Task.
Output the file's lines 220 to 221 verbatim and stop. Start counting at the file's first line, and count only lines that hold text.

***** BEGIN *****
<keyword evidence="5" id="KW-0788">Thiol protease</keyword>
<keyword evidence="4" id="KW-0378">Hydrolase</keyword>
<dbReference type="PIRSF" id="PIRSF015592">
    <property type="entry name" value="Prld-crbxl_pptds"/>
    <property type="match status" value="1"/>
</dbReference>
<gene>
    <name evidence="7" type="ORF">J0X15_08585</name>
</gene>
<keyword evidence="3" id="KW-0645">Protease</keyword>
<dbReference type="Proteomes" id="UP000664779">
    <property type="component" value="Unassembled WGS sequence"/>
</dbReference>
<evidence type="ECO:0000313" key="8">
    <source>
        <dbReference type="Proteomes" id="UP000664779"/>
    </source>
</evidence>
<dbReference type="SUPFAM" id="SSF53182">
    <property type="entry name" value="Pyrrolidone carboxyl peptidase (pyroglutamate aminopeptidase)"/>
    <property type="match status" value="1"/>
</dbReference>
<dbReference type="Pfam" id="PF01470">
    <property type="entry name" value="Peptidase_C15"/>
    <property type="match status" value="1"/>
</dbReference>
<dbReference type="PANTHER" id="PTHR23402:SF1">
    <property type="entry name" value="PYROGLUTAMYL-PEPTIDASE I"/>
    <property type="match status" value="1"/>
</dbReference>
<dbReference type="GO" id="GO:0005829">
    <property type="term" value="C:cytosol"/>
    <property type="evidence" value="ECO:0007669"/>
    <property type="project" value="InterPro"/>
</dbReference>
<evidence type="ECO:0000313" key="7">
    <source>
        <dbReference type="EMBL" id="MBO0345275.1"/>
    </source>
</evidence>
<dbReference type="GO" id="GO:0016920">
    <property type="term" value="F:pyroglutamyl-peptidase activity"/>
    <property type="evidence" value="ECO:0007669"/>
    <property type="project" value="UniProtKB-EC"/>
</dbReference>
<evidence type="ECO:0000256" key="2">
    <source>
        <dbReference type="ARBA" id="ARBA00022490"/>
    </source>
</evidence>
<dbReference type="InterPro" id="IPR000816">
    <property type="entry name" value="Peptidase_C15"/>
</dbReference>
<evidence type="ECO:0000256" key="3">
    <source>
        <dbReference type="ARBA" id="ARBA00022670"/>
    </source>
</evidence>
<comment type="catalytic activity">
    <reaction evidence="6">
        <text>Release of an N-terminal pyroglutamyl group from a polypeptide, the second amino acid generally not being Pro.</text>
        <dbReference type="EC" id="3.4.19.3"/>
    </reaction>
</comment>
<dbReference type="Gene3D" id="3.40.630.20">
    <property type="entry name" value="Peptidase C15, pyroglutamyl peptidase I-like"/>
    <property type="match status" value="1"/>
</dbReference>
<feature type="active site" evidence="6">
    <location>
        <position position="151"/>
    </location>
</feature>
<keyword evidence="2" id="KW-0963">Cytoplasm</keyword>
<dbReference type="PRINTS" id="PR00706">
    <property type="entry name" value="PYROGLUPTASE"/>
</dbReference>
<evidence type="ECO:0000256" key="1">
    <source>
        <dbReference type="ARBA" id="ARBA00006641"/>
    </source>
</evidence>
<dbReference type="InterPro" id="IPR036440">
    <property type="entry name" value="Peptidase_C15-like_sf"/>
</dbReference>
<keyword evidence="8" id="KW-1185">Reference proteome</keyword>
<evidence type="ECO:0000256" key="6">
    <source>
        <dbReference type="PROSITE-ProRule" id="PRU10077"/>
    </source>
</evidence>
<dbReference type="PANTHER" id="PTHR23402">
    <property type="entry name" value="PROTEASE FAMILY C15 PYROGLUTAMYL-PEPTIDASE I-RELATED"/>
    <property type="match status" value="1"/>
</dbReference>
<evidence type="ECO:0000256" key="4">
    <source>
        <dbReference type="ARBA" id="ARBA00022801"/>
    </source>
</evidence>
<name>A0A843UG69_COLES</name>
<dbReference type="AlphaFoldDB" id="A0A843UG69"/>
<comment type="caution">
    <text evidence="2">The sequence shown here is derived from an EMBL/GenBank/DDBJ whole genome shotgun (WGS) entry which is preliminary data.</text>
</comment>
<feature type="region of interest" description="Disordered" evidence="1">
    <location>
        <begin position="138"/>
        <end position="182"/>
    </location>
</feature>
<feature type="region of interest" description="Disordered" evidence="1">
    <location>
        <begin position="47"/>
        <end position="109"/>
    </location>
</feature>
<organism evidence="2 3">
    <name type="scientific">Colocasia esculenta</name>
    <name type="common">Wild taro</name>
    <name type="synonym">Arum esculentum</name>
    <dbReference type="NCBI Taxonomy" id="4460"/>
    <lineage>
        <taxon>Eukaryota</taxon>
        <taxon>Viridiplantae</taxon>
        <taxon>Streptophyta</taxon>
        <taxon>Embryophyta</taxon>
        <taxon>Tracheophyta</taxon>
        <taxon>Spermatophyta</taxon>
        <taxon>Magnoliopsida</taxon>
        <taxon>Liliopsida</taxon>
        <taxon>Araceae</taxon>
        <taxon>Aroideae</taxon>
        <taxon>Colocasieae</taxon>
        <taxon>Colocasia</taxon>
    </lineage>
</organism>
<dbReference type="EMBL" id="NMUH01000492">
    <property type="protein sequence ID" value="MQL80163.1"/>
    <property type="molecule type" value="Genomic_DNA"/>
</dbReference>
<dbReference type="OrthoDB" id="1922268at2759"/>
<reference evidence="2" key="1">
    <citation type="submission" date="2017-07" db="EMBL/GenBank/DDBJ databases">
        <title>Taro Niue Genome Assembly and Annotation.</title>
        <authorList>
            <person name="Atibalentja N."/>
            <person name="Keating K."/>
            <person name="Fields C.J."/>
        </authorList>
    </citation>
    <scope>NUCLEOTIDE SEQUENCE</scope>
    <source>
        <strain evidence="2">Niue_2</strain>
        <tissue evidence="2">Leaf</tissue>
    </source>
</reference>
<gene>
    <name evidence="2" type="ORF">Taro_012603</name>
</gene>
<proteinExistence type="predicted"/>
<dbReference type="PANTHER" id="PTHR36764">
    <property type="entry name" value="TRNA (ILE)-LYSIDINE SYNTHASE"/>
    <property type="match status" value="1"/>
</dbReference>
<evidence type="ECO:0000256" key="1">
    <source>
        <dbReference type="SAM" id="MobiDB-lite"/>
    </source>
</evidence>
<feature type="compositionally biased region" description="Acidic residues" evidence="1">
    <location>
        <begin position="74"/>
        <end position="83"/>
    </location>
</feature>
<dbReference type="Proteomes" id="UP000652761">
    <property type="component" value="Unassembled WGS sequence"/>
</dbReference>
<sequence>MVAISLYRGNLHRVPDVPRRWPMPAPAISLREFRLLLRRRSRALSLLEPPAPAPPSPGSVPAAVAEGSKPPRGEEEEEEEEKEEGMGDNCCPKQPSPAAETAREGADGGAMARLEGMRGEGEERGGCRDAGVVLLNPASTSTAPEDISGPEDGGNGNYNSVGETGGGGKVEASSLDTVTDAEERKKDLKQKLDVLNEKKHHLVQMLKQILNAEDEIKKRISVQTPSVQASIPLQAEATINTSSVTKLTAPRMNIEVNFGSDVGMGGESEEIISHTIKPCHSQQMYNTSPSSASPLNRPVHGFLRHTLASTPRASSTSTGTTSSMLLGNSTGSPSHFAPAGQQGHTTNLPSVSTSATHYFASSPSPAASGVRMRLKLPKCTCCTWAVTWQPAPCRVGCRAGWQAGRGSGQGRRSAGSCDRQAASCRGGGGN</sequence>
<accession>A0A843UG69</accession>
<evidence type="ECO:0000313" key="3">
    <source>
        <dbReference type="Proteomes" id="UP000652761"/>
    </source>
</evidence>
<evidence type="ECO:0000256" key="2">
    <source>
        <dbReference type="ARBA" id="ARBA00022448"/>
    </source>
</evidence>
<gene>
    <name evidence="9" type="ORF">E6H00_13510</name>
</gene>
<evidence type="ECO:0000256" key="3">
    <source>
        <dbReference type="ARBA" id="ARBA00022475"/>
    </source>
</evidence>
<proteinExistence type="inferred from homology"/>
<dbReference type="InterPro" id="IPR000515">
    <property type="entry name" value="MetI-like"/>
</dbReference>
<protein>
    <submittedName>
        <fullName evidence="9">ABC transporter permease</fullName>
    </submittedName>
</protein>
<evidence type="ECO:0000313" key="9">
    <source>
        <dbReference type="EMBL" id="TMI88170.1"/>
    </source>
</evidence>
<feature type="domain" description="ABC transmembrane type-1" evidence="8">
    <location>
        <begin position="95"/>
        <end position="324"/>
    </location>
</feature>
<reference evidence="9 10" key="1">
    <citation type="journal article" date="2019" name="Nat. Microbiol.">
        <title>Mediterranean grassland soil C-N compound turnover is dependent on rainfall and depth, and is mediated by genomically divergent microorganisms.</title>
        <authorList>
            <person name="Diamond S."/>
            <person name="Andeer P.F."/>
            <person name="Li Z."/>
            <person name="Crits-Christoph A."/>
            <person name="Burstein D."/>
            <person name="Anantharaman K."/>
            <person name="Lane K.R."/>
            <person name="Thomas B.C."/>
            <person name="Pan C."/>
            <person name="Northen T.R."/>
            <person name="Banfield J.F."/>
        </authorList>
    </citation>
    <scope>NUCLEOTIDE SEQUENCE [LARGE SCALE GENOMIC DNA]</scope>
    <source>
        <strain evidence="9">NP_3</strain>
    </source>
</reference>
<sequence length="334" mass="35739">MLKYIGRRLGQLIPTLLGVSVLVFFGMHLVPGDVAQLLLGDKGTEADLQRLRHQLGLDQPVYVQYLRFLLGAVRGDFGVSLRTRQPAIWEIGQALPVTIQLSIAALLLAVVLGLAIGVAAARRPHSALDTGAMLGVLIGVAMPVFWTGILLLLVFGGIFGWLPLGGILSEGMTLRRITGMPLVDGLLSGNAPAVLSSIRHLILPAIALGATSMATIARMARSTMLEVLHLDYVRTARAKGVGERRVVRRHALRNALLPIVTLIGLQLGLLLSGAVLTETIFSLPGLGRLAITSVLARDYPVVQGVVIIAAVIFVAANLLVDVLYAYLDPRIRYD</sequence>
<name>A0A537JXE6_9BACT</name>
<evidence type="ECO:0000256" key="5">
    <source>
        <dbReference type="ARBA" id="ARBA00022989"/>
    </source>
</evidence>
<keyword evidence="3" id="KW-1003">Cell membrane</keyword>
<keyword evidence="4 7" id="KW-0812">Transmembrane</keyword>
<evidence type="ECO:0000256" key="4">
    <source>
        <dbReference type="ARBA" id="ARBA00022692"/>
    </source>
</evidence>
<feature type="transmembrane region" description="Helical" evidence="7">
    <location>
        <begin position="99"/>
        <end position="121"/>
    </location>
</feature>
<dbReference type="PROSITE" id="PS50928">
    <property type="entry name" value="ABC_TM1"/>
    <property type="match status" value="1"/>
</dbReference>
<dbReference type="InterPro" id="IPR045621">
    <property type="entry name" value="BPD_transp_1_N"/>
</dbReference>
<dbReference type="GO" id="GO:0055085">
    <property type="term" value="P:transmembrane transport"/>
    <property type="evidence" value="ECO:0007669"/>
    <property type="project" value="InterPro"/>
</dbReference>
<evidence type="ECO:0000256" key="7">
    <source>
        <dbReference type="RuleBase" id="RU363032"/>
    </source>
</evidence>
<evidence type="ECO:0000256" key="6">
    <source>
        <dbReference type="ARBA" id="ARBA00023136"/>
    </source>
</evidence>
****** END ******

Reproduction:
<reference evidence="9 10" key="1">
    <citation type="journal article" date="2019" name="Nat. Microbiol.">